Five towers up to 14 storeys and apartment buildings about seven storeys high on the water's edge are part of an urban design-led focus for the huge waterfront development at Auckland's Tank Farm.
The new proposal to treble the planned headland park to 4.25ha has been welcomed but the 35ha slice of harbourside land still includes contentious residential and commercial aspects for the public to comment on.
In a nutshell, there will be a "stepping down" of building heights towards the water. The most prized development land, on the eastern side of the headland, will be about seven storeys on a central road, tapering down to three storeys at the edge.
The proposal includes four, 52m buildings south of a new entertainment strip on Jellicoe St and another 52m building further south. Between Victoria Park and Jellicoe St, most buildings will be six-to-eight storeys and slightly lower on the western edge where the marine industry will be.
The public bodies in charge of the project insist that urban design, not commercial gain, underpin it.
Building heights look set to be a bone of contention when the public get a chance to comment on rezoning the land from marine industrial to a mix of public space, residential, commercial and other uses.
The zone change will be notified this month.
Last year 66 per cent of submitters opposed a plan allowing buildings of 10-to-16 storeys along Daldy St.
Auckland resident Neville Thompson, who has taken a strong interest in building heights at the Tank Farm, yesterday said a good indicator of the project's general height would be to draw a line from 32m Vodafone House on Fanshawe St to the top of the concrete of the cement silos in Jellicoe St.
He said the height would have "a hell of an impact" for harbourside views from Freemans Bay, Ponsonby, St Marys Bay and the Princes Wharf apartments. It would also affect views for people walking around Westhaven.
Buildings should be no higher than four or five storeys, he said.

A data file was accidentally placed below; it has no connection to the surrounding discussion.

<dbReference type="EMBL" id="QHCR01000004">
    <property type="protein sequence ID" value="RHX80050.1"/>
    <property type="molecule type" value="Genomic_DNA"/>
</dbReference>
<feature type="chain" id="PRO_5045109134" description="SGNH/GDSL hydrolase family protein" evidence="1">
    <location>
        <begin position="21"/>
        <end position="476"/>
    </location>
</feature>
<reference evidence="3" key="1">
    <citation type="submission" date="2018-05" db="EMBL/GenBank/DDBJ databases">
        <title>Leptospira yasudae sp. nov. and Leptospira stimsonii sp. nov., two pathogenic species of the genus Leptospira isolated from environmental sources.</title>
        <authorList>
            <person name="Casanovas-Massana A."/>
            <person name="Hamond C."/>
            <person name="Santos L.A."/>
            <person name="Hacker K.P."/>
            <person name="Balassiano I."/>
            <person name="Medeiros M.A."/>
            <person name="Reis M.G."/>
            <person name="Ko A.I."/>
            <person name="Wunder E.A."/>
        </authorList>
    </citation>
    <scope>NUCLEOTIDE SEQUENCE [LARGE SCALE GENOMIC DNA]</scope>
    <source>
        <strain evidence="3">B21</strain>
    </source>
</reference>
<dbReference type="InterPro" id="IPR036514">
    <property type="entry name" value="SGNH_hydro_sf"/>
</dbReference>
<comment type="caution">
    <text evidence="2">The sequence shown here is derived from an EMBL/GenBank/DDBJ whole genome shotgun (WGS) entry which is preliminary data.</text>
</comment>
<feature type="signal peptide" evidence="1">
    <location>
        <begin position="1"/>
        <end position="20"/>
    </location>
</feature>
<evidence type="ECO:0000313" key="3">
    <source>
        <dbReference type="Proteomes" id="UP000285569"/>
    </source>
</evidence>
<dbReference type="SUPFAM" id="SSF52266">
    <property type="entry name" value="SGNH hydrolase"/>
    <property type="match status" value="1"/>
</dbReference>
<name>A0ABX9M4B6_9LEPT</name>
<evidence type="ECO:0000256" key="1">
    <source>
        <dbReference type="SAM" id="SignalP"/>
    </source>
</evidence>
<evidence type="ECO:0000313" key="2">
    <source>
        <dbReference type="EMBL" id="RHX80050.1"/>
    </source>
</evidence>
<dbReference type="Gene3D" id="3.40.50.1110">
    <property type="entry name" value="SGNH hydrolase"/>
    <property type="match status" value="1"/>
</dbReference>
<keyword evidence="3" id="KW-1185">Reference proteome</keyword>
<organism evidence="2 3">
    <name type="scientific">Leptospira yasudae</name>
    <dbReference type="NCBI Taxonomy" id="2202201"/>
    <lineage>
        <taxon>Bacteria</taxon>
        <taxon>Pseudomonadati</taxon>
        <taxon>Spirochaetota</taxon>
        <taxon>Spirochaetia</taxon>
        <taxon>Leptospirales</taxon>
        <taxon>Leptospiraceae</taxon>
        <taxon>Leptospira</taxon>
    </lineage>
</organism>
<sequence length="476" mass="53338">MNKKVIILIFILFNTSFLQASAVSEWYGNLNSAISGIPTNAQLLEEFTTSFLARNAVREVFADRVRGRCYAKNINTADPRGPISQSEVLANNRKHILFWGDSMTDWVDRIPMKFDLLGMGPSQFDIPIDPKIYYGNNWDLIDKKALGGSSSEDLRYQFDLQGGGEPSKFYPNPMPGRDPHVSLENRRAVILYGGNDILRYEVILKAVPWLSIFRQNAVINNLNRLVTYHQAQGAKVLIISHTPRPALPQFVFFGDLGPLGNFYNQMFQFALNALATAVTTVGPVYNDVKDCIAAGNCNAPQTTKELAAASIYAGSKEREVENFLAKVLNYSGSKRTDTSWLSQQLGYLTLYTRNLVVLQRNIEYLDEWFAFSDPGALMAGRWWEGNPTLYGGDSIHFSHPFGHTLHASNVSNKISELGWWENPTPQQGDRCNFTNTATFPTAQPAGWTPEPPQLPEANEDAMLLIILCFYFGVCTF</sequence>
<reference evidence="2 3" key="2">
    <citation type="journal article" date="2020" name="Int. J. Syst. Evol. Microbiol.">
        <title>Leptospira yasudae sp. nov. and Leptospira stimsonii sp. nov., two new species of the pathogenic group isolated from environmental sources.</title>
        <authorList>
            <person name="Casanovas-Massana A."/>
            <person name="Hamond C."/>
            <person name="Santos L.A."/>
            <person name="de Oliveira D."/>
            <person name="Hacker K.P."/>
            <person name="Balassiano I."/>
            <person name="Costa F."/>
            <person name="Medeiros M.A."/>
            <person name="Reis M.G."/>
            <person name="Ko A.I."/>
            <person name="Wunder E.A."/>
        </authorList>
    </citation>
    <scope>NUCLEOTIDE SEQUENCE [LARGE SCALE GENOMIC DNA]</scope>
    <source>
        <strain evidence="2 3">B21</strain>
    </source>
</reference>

Peter Casey, who heads Auckland Regional Holdings, which owns 18ha at the Tank Farm, said the public owner was not a property entrepreneur but a "long-term community entrepreneur".
ARH had consciously given up the chance to make a "quick buck" from the Tank Farm to take a long-term, urban design-led approach, he said.
ARH chairwoman Judith Bassett said the revenue-generating retail, residential and commercial elements of the project were necessary to provide more public open space and minimising of the height of buildings demanded by the public.
"It is important for the public to understand the trade-off required to provide public amenity. There is a significant cost in doing so," she said.
Mr Casey said ARH had worked with Auckland City Council to ensure the development had a "marbled effect" of residential, commercial and retail to make it people-oriented.
Auckland City planning general manager John Duthie said there were plans for about 2500 apartments and a residential population of about 7500.
Mr Duthie said the Fanshawe St frontage and the area around the fishing industry would mostly be offices.
"The heights and the floor area ratios are driven off an urban design approach. We had a panel of people come and look at the heights ... It is all about trying to get that balance."